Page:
Grace of Monaco, first look Cannes review: Nicole Kidman excels in fairy tale film

For all the crudity of its plotting, this is a subtle and stylised character study

It is easy to mock films about beautiful and unhappy princesses living pampered Eurotrash lives. Grace Of Monaco, which opened Cannes today, arrived at the festival already trailing controversy in its wake.

Its US distributor Harvey Weinstein’s reportedly tried to tinker with the director Olivier Dahan’s original cut (the version showing at the festival) on the grounds that it was too downbeat. Princess Grace’s children were said to be unhappy with the portrayal of their mother.

Thankfully, in bringing Grace Kelly’s story to screen, Dahan seems as much inspired by Max Ophuls and MGM melodramas as by Hello Magazine or Paris Match.

Grace Of Monaco is a star vehicle par excellence - an old fashioned weepie in which Nicole Kidman (as Grace) is given as many lambent close-ups (and changes of costume) as Greta Garbo once received in Queen Christina or Anna Karenina.

Kidman excels in a role in which she is called on to project glamour and suffering in equal measure - and is never allowed to be seen in the same outfit twice.

Grace Of Monaco has its share of toe-curling, Diana-style moments. In particular, the scenes in which Grace makes small talk with opera star Maria Callas (Paz Vega) are excruciating. The jokes about whales’ penises cracked by Callas’ husband, shipping tycoon Aristotle Onassis (Robert Lindsay in a role a long way removed from Citizen Smith days), fall very flat. There are moments when the film plays like a Riviera-version of Dynasty. Some of the dialogue - “politics is never on vacation Miss Callas” - is clunky in the extreme.


However, for all the crudity of its plotting, this is a subtle and stylised character study. Watching the film, it is easy to be reminded of Gloria Swanson’s famous line from Sunset Boulevard, “we didn’t need dialogue, we had faces.” Dahan understands the power of the close-up. The camera homes in on Kidman as often as possible. Her features, which dominate the screen, are far more expressive than the often trite words she and the other characters utter.

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Nicole Kidman as Grace Kelly in Cannes opener Grace of Monaco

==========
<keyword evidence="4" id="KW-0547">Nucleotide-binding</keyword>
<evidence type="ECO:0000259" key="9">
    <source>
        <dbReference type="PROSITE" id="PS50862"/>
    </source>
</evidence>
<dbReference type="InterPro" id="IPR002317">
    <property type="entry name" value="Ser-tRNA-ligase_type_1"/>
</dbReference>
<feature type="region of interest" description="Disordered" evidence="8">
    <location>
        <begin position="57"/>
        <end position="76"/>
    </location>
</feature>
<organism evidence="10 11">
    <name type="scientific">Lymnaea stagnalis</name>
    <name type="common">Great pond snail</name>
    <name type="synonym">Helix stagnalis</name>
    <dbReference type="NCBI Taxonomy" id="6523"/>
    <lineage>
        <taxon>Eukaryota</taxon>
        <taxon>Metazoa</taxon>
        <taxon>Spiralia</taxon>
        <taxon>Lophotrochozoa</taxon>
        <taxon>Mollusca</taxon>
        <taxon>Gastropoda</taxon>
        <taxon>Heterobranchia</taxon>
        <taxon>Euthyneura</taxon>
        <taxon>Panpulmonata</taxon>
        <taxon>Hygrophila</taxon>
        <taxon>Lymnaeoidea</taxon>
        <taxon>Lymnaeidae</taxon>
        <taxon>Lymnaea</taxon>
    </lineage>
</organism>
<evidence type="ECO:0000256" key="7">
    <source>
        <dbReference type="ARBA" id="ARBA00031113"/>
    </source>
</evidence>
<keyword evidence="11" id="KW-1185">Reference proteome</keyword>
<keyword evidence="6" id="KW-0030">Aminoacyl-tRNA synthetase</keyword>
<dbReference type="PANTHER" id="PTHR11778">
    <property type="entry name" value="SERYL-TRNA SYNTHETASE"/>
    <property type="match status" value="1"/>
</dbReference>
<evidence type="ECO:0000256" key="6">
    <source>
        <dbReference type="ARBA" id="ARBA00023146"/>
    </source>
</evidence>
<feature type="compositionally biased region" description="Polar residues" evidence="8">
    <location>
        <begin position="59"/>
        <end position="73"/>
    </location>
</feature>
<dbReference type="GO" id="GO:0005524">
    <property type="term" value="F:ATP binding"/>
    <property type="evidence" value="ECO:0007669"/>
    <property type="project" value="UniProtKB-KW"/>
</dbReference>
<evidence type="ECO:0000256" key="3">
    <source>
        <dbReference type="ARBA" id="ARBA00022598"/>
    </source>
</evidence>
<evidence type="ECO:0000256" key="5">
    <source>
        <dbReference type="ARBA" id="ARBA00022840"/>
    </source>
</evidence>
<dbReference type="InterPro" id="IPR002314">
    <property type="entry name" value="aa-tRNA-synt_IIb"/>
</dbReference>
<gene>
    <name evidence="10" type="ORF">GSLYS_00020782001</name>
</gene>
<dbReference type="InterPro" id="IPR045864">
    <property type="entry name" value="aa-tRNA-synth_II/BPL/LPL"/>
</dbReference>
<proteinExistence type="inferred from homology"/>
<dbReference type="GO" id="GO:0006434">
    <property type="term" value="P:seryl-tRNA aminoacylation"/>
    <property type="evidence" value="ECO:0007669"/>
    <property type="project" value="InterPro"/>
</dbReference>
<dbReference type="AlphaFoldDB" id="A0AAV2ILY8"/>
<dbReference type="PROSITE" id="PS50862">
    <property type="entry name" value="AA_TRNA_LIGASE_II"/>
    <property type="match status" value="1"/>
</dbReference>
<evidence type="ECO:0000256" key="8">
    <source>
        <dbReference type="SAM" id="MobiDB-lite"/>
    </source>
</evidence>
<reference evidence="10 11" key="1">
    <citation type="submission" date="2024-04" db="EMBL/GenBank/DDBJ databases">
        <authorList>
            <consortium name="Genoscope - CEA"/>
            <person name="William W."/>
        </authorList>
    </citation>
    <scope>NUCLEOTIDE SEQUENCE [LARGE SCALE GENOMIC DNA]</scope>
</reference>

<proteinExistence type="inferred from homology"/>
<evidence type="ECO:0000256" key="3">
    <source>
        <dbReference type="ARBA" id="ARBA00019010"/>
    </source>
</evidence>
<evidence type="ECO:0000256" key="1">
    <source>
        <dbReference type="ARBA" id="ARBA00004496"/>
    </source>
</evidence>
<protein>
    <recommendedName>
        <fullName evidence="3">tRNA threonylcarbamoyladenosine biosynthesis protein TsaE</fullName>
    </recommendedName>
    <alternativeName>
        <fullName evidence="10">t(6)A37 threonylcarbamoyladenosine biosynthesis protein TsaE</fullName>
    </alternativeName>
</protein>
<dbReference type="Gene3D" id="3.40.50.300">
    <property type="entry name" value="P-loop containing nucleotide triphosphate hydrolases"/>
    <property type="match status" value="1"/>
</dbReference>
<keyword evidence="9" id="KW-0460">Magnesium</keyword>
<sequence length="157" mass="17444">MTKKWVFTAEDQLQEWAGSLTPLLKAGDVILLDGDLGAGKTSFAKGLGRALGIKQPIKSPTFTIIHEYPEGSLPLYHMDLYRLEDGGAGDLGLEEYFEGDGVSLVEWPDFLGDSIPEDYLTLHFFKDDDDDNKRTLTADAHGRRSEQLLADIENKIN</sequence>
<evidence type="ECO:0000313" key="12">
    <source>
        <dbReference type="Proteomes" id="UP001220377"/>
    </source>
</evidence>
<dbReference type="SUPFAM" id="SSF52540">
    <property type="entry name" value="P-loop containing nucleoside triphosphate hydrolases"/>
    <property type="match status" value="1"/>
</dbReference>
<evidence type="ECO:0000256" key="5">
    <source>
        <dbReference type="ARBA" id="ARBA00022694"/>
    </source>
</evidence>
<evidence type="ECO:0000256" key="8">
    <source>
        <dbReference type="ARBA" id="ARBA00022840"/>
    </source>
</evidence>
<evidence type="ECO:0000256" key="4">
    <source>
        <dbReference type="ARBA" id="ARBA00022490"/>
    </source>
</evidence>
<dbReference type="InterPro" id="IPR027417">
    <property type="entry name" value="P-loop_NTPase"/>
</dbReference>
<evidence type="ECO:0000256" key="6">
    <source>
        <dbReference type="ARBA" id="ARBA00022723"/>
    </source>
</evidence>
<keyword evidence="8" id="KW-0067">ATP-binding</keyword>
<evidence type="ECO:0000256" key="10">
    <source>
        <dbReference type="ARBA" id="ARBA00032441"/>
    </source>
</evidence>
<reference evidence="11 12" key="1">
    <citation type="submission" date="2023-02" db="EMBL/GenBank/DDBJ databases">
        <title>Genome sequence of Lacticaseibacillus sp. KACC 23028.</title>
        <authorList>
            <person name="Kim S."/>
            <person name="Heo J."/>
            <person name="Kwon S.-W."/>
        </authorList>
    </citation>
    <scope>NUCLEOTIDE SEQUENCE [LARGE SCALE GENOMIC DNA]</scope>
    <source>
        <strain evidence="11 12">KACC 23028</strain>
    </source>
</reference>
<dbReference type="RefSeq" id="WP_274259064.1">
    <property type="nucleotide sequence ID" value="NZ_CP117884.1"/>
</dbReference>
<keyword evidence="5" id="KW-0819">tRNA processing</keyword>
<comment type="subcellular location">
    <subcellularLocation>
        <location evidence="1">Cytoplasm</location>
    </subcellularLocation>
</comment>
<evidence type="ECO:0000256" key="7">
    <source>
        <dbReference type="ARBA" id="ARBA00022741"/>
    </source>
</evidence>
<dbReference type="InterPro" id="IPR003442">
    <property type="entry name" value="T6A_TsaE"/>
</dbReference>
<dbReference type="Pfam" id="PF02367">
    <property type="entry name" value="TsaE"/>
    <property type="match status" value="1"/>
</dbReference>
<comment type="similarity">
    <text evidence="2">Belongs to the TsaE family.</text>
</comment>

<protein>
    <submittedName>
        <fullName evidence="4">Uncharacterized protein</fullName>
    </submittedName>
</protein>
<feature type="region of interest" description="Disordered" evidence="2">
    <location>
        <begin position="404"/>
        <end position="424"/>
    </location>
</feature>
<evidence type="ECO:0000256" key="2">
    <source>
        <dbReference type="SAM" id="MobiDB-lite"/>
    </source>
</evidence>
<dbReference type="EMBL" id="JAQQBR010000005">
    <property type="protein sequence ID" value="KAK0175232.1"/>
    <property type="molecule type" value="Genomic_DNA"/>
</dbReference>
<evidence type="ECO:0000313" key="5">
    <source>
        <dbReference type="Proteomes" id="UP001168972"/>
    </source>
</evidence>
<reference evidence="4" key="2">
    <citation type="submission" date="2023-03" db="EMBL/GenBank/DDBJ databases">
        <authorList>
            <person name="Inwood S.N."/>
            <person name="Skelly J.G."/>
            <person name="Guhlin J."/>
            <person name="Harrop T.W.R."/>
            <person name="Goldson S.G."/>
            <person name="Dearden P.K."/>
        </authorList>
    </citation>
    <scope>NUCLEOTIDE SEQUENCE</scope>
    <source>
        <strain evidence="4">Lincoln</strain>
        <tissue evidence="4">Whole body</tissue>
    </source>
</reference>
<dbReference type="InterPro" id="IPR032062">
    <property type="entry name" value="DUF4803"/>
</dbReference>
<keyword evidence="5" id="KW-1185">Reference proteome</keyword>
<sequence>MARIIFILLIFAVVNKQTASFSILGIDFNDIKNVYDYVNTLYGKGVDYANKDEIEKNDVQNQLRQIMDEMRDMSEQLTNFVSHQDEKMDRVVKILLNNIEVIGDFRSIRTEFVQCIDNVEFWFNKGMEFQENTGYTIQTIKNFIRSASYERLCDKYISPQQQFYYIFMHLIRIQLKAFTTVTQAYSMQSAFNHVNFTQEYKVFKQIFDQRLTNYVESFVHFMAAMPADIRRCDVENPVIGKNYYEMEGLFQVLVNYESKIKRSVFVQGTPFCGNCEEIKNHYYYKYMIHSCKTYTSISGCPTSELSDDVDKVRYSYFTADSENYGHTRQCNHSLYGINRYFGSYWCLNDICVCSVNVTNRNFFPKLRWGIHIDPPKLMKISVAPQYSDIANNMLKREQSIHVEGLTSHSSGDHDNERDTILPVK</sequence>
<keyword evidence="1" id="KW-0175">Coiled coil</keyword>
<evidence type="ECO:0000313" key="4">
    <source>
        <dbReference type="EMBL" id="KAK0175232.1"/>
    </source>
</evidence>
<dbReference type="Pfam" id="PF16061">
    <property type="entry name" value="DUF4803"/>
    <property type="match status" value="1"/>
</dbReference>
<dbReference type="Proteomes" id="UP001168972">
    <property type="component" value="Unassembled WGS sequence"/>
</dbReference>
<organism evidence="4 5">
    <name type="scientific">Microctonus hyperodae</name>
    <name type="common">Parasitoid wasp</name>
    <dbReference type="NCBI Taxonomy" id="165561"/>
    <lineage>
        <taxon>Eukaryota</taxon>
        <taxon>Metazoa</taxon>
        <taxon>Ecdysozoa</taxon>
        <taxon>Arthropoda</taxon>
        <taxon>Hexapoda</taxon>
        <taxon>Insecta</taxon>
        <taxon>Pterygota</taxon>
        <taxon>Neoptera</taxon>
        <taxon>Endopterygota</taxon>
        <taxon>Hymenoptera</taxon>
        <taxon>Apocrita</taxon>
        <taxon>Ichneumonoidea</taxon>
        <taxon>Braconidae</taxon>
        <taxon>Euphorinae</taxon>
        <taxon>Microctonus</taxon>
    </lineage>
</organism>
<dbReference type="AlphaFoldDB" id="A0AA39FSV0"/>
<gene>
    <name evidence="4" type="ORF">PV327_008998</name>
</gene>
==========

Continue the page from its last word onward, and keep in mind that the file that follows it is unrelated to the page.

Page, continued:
The story is largely set in the early 1960s. France, under General De Gaulle, wants the citizens of Monaco to pay taxes. Prince Rainier (Tim Roth) insists that Monaco is a sovereign nation. The French have launched a trade blockade. That’s the political backcloth. Meanwhile, within the Palace walls, Princess Grace is feeling very neglected and unhappy. Alfred Hitchcock has offered her $1 million to star in his new film Marnie. Prince Rainier reluctantly agrees to let her take the role. He is too busy with affairs of state to pay much attention not her anyway.

As in Cinderella-style fairy tales, the court is full of rivalry and backbiting. Grace is terrorised by her Rosa Klebb-like Lady In Waiting Madge (Parker Posey). She is treated with condescension by the aristocracy, who are always keen to remind Rainier she is the daughter of a brick builder from Philadelphia. She gradually realises that being a princess is akin to playing a role in a Hollywood movie. The sympathetic Count Fernando (Derek Jacobi) tutors her in what the Monaco public and court expect of her.

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Grace Of Monaco is bound to be dismissed by its detractors as novelettish and melodramatic. After all, the climactic moment here is the Red Cross Ball of 1962 and it is hard to work up too much sympathy for the non tax paying citizens of the City-State in their battle against France. For all its seeming superficiality, this is a film of considerable formal sophistication. Grace declares early on that the “idea of her life as a fairy tale” is itself a “fairy tale.”

The contradictory challenge the filmmakers set themselves is to reveal the prosaic reality of Grace’s life in Monaco without destroying its mystique. Thanks to the extraordinarily rich costume and production design and to Kidman’s febrile star performance, they just about rise to it.